I returned to Weston yesterday for its 17th annual Fractal Fair. That’s a lot of fractal fairs! As you might expect for a subject that keeps evolving every year, with an entirely new set of exhibitors every year, the fair… Read More ›
Teaching & Learning
Are these really the top universities for linguistics? That’s what the QS World University Rankings by Subject says. I’ve been skeptical of lists like this as I watched high-school ratings over two decades from publications like Boston Magazine and U.S. News, paying special attention… Read More ›
Schools in this entire area (not just Roxbury Latin!) are closed today in honor of Ἐξελαύνω (Exelauno) Day. Or maybe there’s some other reason.
Gender-based generalizations are almost always wrong. When they aren’t wrong, they are at least misleading, because nobody listens when you explain that you are speaking in statistics, not in absolutes. Nevertheless, generalizations can be useful aids to thinking about the… Read More ›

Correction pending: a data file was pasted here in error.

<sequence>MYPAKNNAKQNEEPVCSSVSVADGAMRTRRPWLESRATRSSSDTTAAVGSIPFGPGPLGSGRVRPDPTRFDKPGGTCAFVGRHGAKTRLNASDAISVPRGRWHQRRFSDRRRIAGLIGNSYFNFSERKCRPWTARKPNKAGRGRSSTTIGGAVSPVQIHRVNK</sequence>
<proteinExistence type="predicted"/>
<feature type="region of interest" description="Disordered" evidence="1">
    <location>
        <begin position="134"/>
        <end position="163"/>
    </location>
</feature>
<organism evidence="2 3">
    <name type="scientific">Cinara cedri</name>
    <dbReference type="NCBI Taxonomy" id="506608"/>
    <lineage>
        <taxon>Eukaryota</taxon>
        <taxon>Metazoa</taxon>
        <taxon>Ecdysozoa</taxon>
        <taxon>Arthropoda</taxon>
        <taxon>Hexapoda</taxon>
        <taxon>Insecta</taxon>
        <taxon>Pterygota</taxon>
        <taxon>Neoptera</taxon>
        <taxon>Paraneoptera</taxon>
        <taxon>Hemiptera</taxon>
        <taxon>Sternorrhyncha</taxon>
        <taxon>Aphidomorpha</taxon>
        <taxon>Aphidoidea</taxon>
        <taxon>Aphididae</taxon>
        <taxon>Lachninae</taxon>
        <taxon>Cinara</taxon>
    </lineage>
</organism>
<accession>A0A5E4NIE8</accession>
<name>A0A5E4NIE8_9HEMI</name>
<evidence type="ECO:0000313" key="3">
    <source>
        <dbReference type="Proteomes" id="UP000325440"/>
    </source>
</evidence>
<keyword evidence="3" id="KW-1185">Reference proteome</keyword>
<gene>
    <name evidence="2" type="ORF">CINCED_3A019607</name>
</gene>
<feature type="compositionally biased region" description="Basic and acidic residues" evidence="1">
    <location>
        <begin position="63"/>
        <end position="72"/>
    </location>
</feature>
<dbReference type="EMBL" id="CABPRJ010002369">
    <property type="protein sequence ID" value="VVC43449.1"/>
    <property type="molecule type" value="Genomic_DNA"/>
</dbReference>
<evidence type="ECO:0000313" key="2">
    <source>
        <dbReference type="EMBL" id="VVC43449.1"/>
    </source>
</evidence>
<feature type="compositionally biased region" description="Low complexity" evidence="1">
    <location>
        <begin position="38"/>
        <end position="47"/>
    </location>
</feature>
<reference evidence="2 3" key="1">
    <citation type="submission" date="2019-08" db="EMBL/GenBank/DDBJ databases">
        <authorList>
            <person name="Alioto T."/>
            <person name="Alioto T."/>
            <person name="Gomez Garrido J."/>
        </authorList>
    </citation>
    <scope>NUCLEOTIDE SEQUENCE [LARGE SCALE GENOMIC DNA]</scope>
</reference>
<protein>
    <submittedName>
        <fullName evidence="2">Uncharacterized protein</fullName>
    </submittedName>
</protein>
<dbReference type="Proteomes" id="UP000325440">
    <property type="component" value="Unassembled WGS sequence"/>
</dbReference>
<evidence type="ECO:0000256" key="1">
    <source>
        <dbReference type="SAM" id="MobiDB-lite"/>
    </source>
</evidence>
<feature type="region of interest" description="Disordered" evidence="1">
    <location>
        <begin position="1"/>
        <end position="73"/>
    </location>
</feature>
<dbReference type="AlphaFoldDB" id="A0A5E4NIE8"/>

Virginia was the home of the capital of the Confederacy, so the recent events in Virginia might not have surprised you, but could they happen here in the Northeast? What follows is a lightly edited version of a true account… Read More ›
Do we believe what the Wolfram Blog says about computational thinking? Maybe. I’m suspicious of the very title of the post: The Computational Classroom: Easy Ways to Introduce Computational Thinking into Your Lessons. Anything that promises “easy ways” is automatically… Read More ›
I could answer by saying “no, you shouldn’t” — but my colleagues and friends who teach English would be up in arms. Instead, I can say “yes, but question authority” — i.e., ask for evidence, not just rules that are… Read More ›